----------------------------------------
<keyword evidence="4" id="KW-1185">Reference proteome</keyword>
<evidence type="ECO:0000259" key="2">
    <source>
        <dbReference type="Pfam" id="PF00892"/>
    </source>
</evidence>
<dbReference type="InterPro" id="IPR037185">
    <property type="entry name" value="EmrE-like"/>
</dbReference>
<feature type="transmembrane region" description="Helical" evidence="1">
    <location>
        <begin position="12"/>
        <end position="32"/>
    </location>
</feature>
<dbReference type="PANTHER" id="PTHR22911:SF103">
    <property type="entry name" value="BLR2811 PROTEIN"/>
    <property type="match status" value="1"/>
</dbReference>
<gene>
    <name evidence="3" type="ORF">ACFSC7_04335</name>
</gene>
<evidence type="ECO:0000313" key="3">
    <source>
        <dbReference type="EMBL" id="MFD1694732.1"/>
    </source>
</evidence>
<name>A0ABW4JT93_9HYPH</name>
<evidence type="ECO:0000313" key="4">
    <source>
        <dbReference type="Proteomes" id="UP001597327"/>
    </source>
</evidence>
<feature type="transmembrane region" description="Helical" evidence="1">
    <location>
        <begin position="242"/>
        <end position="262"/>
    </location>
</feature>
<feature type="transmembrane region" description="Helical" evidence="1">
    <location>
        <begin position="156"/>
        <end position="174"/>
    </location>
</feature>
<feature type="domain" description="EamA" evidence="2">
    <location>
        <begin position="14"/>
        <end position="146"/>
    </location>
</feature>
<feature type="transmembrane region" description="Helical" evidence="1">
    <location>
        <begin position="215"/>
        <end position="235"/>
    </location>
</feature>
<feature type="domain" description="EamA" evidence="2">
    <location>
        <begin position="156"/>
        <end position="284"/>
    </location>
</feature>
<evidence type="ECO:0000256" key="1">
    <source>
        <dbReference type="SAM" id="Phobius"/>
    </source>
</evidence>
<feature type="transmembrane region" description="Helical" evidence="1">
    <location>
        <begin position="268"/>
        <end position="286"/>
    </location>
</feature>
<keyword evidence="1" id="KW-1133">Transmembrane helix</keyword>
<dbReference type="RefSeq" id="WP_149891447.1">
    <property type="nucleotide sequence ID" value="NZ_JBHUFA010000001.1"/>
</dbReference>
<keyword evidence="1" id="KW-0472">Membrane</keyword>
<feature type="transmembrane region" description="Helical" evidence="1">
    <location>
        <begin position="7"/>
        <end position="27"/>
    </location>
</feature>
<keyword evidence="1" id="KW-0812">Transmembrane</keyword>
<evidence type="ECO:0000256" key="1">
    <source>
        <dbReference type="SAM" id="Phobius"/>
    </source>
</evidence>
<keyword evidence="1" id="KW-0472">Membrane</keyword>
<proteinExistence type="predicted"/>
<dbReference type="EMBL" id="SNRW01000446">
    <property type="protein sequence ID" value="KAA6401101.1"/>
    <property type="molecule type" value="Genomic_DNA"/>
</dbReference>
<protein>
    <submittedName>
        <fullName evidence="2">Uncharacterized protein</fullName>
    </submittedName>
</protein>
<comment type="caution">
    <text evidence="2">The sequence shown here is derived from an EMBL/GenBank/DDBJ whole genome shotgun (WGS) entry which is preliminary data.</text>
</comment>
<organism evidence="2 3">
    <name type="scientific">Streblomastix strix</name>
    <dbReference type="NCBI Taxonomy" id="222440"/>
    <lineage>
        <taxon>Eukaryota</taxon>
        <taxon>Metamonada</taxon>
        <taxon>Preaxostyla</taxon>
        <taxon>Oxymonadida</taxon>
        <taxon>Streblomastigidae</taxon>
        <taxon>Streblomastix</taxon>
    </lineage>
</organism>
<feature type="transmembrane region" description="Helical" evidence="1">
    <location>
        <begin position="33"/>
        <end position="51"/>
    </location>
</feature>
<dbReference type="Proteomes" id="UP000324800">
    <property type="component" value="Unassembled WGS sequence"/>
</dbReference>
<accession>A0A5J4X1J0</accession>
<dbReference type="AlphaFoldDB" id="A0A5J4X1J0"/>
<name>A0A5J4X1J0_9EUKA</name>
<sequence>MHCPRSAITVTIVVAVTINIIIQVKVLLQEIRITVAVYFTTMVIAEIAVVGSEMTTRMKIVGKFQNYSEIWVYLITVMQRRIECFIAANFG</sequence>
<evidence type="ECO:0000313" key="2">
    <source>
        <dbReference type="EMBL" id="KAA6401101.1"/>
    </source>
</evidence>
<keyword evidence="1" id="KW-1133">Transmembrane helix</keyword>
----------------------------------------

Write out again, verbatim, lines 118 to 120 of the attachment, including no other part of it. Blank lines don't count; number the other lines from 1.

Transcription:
<feature type="transmembrane region" description="Helical" evidence="1">
    <location>
        <begin position="33"/>